In the U.S. population, identified by Medicare claims from 29 states, patients who were younger, taller and heavier as well as those receiving a cemented femoral component were the most likely to need a revision surgery over a 12-year period of time.
The researchers looked at total hip replacements that occurred between July 1, 1995 and June 30, 1996 with follow-up care continuing through the end of 2008.
In this study, a younger senior is defined as anyone under age 75. Other factors include a prior contralateral primary THR or other orthopedic surgeries.
The study concludes that the size and age of the recipient should be considered by doctors in considering the primary total hip replacement.
Its findings closely resemble a report published last October that finds for seniors between the ages of 65 to 75, the revision rate for a hip implant was 47 percent higher than for those patients over the age of 75. In the study from Brigham and Women’s Hospital in Boston, men were 23 percent more likely to need a second procedure than women.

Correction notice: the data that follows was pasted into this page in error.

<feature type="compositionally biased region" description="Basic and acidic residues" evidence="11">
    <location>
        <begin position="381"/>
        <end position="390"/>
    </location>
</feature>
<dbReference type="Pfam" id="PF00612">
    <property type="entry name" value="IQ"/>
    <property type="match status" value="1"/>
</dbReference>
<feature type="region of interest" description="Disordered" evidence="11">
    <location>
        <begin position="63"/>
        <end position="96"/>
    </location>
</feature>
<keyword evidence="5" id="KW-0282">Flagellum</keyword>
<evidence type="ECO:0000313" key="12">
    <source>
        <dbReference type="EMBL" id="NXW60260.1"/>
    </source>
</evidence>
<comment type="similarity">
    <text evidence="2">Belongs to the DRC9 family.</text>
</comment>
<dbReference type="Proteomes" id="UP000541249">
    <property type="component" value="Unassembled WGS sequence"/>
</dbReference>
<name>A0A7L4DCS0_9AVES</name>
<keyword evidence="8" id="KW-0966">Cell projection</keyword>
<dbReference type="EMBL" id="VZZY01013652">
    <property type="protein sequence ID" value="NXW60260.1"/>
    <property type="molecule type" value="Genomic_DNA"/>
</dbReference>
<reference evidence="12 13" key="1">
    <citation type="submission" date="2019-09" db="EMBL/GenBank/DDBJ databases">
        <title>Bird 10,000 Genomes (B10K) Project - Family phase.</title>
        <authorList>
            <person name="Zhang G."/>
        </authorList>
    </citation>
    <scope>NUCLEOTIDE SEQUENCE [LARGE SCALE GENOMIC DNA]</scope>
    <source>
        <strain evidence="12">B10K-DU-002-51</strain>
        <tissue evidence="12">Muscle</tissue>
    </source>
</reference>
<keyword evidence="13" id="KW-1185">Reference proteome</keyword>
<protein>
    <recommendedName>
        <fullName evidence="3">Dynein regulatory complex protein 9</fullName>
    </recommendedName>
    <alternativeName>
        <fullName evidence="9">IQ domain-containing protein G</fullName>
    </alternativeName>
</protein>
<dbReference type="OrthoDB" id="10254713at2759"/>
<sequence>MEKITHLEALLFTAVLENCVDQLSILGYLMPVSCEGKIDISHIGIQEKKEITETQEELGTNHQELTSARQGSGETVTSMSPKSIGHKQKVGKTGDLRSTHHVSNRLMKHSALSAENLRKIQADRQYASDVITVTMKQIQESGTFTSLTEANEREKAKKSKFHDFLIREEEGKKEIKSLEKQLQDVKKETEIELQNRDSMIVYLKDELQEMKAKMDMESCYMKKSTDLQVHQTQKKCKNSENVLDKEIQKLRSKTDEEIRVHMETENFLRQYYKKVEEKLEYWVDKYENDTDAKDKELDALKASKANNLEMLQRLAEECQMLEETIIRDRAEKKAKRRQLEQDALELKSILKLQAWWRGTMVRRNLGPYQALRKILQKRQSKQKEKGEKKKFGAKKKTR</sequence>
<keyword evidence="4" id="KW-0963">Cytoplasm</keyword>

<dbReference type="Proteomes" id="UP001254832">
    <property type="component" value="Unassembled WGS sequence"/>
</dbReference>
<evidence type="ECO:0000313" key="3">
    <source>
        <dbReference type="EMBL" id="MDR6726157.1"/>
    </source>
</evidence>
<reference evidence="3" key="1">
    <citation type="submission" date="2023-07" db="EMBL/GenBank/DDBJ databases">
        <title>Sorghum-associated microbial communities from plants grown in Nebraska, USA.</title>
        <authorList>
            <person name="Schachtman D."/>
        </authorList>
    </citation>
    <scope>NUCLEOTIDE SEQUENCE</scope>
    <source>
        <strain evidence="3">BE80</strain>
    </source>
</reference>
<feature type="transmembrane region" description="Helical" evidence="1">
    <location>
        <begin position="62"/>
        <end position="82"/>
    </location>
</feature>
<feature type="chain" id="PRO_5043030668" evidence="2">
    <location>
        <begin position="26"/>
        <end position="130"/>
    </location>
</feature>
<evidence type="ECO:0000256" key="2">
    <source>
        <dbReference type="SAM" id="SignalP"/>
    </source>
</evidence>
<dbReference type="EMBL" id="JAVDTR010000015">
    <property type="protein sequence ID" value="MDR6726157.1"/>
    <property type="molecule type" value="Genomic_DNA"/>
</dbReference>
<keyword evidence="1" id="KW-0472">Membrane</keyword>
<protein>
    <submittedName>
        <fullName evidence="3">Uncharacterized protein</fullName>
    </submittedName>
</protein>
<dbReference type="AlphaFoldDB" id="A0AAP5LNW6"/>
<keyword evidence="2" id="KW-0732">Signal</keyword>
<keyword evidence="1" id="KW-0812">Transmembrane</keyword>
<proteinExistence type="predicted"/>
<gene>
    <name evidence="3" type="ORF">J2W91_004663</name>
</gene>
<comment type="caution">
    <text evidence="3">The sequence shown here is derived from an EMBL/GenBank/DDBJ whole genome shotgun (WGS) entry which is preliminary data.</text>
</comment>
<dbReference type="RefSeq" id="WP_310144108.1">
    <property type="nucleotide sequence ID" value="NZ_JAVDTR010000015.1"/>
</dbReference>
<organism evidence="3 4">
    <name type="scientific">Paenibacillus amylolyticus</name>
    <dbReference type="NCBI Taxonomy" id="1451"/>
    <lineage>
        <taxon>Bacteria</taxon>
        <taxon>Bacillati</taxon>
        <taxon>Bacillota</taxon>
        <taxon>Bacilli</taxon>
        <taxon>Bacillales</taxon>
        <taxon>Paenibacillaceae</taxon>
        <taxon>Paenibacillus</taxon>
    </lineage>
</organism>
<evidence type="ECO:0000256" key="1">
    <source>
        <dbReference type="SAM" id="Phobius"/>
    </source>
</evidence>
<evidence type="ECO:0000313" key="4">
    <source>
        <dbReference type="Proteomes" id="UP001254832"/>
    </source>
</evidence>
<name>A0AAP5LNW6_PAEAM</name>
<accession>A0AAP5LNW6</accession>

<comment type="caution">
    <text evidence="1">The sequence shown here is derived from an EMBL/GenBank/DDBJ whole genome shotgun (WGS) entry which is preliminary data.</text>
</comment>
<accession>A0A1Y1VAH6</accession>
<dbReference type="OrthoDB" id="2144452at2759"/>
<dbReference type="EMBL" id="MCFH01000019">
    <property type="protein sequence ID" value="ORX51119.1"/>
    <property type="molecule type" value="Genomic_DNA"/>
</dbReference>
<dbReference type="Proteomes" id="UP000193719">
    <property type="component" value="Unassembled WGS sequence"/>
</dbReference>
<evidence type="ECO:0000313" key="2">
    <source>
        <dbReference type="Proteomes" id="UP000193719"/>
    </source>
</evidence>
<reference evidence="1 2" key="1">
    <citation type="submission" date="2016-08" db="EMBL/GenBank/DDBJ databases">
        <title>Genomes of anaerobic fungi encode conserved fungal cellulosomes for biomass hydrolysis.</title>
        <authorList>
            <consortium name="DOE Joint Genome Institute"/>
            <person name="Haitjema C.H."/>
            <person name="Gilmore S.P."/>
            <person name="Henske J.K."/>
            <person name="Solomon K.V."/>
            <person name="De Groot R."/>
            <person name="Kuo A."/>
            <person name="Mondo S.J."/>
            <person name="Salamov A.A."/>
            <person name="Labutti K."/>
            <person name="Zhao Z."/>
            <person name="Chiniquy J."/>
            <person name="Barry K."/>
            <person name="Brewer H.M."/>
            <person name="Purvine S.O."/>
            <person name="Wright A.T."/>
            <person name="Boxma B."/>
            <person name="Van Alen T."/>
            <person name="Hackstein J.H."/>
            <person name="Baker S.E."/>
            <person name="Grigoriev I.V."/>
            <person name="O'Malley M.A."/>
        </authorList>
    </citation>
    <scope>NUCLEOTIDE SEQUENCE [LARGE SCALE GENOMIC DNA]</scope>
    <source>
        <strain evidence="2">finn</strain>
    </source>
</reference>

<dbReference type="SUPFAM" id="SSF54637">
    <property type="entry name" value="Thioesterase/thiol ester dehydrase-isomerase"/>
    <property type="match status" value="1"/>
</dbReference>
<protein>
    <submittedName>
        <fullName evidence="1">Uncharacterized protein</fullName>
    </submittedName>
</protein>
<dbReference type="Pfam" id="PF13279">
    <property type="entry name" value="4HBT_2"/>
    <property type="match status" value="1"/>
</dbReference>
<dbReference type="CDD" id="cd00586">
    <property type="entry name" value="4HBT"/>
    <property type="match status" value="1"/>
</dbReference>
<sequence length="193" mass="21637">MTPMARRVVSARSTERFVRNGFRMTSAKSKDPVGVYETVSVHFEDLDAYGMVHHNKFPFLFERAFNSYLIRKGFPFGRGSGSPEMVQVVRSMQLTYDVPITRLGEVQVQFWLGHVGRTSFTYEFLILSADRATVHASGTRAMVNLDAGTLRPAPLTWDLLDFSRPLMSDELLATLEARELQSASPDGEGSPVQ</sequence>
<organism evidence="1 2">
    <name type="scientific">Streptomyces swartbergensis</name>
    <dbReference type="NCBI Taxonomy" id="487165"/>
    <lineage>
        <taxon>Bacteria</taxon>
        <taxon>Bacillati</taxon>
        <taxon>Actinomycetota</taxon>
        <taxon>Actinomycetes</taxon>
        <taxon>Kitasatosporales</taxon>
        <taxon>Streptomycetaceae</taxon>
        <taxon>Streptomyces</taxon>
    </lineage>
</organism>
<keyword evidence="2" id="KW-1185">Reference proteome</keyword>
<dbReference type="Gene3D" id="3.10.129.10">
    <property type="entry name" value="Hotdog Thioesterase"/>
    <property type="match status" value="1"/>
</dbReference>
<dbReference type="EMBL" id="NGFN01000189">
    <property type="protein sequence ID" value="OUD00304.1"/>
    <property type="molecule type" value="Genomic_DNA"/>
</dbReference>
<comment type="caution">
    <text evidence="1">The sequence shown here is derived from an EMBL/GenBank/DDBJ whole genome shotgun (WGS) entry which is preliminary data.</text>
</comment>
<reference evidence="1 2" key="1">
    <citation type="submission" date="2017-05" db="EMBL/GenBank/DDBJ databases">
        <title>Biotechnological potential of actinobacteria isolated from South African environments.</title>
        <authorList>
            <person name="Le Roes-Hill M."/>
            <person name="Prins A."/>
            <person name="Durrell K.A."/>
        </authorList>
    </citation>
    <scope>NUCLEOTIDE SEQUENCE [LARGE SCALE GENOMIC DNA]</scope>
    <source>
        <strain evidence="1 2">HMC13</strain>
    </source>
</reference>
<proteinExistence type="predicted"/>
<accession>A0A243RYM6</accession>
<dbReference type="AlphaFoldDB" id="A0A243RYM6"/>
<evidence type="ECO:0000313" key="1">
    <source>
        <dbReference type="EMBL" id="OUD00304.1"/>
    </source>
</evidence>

With close to 500,000 hip replacement surgeries perform in the U.S. every year this is important information for both doctors and patients to understand especially since of that number, about 58,000 are revision surgeries.
Increasingly we are finding that metal-on-metal hip implant injuries include metallosis or metal toxicity has contributed to premature revision rates that fall far short than the expected 15-year life span of any hip prosthesis.
For example, the Johnson & Johnson DePuy ASR was recalled in August 2010 after a 12 percent revision rate, the highest in the industry.